At the same time, the practice of nepotism is rife. The official has relatives employed to the institution. Were they interviewed? Were the positions ever advertised?
For an institution that is contributing to the teaching fraternity each year to be mired in controversy, will it not have a negative impact on those who are being prepared to go out and contribute to the education system?
I must ask against the background of all these issues that the Ministry of Education investigate these institutions that are given public funding to contribute to nation building.
Acadia Drive infested with rats
This is an open letter to Kingston Mayor Angela Brown Burke, Health Minister Dr Fenton Ferguson, and CEO of the National Solid Waste Management Authority, Jennifer Edwards.
There exists a squatter settlement bordering the gully that runs parallel to Acadia Drive from Barbican Road to Olivier Road. The area is not accessible to vehicular traffic. Garbage and other materials are dumped either in the gully or scattered in the area. This has resulted in a major infestation of rats - the size of cats!
Residents of the community are now victims to the multitude of rats which roam the neighbourhood. Several dogs have died from leptospirosis, and it's just a matter of time before some resident will succumb to this disease.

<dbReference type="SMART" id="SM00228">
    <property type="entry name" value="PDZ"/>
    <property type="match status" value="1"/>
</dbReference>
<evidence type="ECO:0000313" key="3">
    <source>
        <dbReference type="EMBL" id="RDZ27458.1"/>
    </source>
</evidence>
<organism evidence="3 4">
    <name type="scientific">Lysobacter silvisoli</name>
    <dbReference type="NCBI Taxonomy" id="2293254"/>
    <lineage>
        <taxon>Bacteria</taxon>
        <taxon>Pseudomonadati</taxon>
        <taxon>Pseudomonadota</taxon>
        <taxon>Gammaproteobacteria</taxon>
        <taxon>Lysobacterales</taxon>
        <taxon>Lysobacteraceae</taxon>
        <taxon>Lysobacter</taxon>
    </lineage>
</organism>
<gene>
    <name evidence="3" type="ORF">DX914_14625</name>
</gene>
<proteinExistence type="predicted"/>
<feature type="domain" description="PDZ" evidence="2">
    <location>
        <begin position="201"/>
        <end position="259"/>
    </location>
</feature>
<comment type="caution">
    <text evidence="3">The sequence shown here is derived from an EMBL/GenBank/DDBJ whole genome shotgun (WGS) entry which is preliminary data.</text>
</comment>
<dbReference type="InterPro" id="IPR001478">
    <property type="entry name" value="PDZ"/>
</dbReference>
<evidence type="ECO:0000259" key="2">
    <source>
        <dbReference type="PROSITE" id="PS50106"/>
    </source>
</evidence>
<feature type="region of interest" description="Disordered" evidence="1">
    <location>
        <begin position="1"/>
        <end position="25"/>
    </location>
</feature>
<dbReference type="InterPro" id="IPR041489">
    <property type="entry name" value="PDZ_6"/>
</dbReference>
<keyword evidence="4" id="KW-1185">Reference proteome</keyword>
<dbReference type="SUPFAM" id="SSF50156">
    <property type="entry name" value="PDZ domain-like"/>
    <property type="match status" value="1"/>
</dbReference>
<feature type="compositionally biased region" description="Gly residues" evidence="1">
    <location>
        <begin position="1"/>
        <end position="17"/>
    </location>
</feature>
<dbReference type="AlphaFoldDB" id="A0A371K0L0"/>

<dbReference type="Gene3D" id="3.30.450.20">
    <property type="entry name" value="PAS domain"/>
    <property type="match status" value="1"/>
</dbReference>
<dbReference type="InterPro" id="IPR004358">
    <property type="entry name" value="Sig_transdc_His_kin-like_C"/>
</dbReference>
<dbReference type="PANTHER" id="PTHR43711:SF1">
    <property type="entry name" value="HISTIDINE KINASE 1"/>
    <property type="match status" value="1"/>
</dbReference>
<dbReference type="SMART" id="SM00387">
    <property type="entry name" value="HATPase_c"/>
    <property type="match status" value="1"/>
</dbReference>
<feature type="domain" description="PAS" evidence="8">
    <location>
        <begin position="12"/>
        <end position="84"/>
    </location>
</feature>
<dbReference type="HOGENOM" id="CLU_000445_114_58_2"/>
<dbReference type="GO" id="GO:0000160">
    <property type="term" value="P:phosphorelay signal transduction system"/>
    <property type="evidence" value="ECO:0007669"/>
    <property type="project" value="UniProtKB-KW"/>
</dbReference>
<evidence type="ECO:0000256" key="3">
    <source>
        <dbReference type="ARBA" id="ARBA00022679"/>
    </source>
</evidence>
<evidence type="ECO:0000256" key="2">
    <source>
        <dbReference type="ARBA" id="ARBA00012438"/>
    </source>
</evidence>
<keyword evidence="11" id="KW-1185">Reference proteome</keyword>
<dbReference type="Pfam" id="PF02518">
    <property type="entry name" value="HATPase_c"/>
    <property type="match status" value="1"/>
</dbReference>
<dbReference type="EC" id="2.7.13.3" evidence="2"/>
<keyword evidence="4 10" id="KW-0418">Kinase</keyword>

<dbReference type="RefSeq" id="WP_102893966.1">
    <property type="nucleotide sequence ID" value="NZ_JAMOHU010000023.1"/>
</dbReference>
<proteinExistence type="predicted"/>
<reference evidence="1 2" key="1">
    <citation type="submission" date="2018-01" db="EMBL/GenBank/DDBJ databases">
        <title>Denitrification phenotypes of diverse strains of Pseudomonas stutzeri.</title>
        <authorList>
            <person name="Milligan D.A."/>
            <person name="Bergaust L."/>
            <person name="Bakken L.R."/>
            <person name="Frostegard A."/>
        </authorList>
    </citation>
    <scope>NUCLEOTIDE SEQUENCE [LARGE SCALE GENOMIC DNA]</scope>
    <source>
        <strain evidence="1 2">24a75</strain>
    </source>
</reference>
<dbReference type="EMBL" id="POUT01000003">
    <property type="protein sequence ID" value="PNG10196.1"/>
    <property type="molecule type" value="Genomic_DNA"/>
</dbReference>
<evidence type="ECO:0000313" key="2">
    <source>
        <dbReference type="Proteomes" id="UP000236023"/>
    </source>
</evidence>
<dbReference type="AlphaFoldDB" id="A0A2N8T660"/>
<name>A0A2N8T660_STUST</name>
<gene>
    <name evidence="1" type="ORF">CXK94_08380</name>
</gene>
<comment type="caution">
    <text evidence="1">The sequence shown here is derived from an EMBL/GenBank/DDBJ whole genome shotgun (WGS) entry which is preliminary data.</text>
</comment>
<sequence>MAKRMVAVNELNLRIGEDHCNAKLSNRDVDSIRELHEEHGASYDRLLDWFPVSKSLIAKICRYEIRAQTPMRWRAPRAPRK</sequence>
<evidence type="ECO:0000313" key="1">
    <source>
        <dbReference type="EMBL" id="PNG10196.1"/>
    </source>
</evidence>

Setting rat poison is of little use, as the rodents keep coming from the squatter settlement. This situation will continue until the Kingston and St Andrew Corporation, or whichever relevant agency, does something about garbage disposal in the squatter settlement, which is growing at a very fast rate. This has increased the health hazard.
Grenada Crescent businesses should help maintain law and order
K. LEWIS, Kingston 5
Many people think that corporate social responsibility starts and ends with charitable giving. However, corporate social responsibility has to do holistically with the way organisations interact with their environment and all their stakeholders.
It involves taking responsibility for all elements of their operation and the effects and consequences of their existence on people, communities and on the built and natural environment, etc.
Some of Jamaica's most successful and important companies have offices located along or just off Grenada Crescent in New Kingston. Businesses such as Jamaica National, Flow, MC Systems, FirstCaribbean and Victoria Mutual Building Society (VMBS). and FirstCaribbean Bank operate ATMs from their locations.
At nights, there is no way that I, or perhaps anyone else in his right mind, would stop on Grenada Crescent to use the machines, as there is often an army of men hanging out or lounging, seemingly aimlessly, along Grenada Crescent.
Some of them sit or stand in the well-maintained green space close to VMBS. Others sit along the steps of FirstCaribbean, or on walls that are part of the FirstCaribbean and Jamaica National buildings.
Owners and occupants of buildings and land are responsible for their property 24/7. The hordes of men in the vicinity of these buildings spill over on to sidewalks, which is public property; but they also linger directly on property used by some of these businesses.
In some ways, a band of men hanging out on streets at nights is a police matter; but it is also part of the companies' responsibility to help maintain a safe environment for their customers, their neighbours and all other users of that street.
Tell us about the positives and negatives affecting your community, school or any other social space. Email submissions to firstname.lastname@example.org.